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The Watchmen and Consequentialist Christianity

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I enjoyed the HBO series Watchmen and the earlier film based on the same comic book (which I have not read; my nerdery goes only so far.)

But one of the elements of the film that was of the most interest to me was changed — or, rather, un-changed, restoring an element of the comic-book story that was changed for the film.

In the film, the hero-villain Ozymandias executes a plan to save humanity from nuclear annihilation (the story takes place during the Cold War) by giving the Americans and the Soviets a new common enemy in the form of an alien invasion: a gigantic, squid-like monster is dropped onto Manhattan, killing half of the city’s population and terrorizing the Cold War combatants into cooperation. In the film, the apocalyptic event that unites the world is, in my view, more intelligently chosen: The godlike superhero Dr. Manhattan has grown increasingly indifferent to earth and its inhabitants, and Ozymandias destroys several major world cities in such a way as to make people believe that Dr. Manhattan had committed the atrocity — a nuclear assault, in effect — as an act of divine judgment on the human race for its blood lust. The fraudulent new peace (“But peace, nonetheless,” as Ozymandias insists) is kept by the superstitious belief that Dr. Manhattan remains up there in the heavens, watching over us, ready to smite us if we return to our sinful ways. The gigantic alien squid is bizarre and without context, whereas the divine judge looking down on us, ready to strike, is a familiar part of our moral culture, most prominently in the consequentialist view of........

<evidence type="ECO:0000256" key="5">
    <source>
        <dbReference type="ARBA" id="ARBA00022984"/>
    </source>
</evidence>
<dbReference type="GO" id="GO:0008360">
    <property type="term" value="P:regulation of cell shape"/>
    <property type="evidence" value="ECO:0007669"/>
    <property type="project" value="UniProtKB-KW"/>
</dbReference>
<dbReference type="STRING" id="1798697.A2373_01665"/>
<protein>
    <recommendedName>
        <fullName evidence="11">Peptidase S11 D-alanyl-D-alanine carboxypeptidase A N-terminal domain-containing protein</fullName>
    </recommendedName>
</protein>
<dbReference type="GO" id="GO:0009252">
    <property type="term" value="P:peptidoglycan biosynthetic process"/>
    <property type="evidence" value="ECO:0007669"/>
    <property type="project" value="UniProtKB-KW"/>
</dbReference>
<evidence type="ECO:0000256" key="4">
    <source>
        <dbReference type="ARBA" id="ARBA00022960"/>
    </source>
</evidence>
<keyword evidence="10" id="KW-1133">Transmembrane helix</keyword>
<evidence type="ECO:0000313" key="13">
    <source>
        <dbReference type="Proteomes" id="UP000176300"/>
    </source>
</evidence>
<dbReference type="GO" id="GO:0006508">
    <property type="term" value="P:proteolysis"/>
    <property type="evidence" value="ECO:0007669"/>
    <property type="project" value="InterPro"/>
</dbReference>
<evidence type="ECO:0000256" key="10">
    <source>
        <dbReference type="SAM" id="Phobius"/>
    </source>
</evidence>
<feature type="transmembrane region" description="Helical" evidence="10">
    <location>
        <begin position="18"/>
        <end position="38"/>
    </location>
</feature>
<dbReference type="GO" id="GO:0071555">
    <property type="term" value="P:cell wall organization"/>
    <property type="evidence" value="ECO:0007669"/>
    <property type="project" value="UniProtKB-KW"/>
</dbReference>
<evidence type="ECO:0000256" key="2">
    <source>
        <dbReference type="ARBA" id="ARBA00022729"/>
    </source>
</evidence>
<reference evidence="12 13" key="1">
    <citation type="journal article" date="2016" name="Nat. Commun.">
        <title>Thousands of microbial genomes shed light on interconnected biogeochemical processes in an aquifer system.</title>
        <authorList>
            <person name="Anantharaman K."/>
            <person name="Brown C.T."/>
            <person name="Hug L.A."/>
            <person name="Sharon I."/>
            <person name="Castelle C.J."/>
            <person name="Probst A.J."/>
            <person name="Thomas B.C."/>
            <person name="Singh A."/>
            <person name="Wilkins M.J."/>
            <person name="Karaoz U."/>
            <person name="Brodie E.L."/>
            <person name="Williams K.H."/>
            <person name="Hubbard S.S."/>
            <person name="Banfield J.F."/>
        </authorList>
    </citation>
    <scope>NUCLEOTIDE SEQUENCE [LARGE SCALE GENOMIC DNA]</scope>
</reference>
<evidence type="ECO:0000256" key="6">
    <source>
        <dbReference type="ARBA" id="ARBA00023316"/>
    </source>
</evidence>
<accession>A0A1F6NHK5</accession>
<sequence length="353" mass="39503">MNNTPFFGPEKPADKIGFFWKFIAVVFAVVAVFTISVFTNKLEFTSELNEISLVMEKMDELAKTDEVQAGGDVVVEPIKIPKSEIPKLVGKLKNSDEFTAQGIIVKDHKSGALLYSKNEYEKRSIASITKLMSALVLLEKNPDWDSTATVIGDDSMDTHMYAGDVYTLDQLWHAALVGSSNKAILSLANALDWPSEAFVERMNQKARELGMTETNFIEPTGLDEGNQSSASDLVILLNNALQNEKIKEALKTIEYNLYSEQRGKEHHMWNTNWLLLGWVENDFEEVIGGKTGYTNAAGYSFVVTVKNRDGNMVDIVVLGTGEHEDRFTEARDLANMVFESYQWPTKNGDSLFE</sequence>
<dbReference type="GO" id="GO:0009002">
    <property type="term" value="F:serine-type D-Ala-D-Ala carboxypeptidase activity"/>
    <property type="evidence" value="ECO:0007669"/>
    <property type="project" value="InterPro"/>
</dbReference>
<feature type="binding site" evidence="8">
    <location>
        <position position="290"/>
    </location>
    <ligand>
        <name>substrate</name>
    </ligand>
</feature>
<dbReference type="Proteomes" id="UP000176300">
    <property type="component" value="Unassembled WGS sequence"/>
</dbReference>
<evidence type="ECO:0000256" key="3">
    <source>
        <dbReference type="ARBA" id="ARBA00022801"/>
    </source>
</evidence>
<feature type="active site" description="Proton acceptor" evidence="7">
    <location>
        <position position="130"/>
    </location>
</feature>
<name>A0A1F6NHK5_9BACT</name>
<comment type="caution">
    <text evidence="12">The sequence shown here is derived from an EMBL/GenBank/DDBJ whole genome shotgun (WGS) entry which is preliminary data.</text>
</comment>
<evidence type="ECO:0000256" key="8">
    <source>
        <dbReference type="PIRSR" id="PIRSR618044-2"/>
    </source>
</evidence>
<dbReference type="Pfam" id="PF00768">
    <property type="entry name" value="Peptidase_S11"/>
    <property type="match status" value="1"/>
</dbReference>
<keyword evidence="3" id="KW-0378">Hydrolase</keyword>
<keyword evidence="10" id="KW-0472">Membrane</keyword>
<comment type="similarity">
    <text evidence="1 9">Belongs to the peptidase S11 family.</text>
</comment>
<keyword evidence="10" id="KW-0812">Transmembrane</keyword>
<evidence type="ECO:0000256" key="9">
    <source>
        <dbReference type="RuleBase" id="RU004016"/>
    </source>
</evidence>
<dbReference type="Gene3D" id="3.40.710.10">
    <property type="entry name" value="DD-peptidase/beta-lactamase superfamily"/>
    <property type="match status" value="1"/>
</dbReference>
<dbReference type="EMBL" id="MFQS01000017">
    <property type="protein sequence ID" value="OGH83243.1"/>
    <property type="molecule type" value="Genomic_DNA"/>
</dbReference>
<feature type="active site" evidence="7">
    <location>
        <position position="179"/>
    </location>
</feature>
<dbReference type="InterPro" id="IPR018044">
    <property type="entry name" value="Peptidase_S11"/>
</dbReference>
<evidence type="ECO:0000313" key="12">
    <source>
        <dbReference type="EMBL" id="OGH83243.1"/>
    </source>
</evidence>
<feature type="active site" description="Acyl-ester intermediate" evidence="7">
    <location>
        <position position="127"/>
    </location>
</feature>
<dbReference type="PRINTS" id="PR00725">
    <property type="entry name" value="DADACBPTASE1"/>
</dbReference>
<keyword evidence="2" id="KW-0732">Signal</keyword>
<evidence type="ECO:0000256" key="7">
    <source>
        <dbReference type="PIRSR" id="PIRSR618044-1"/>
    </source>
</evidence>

© National Review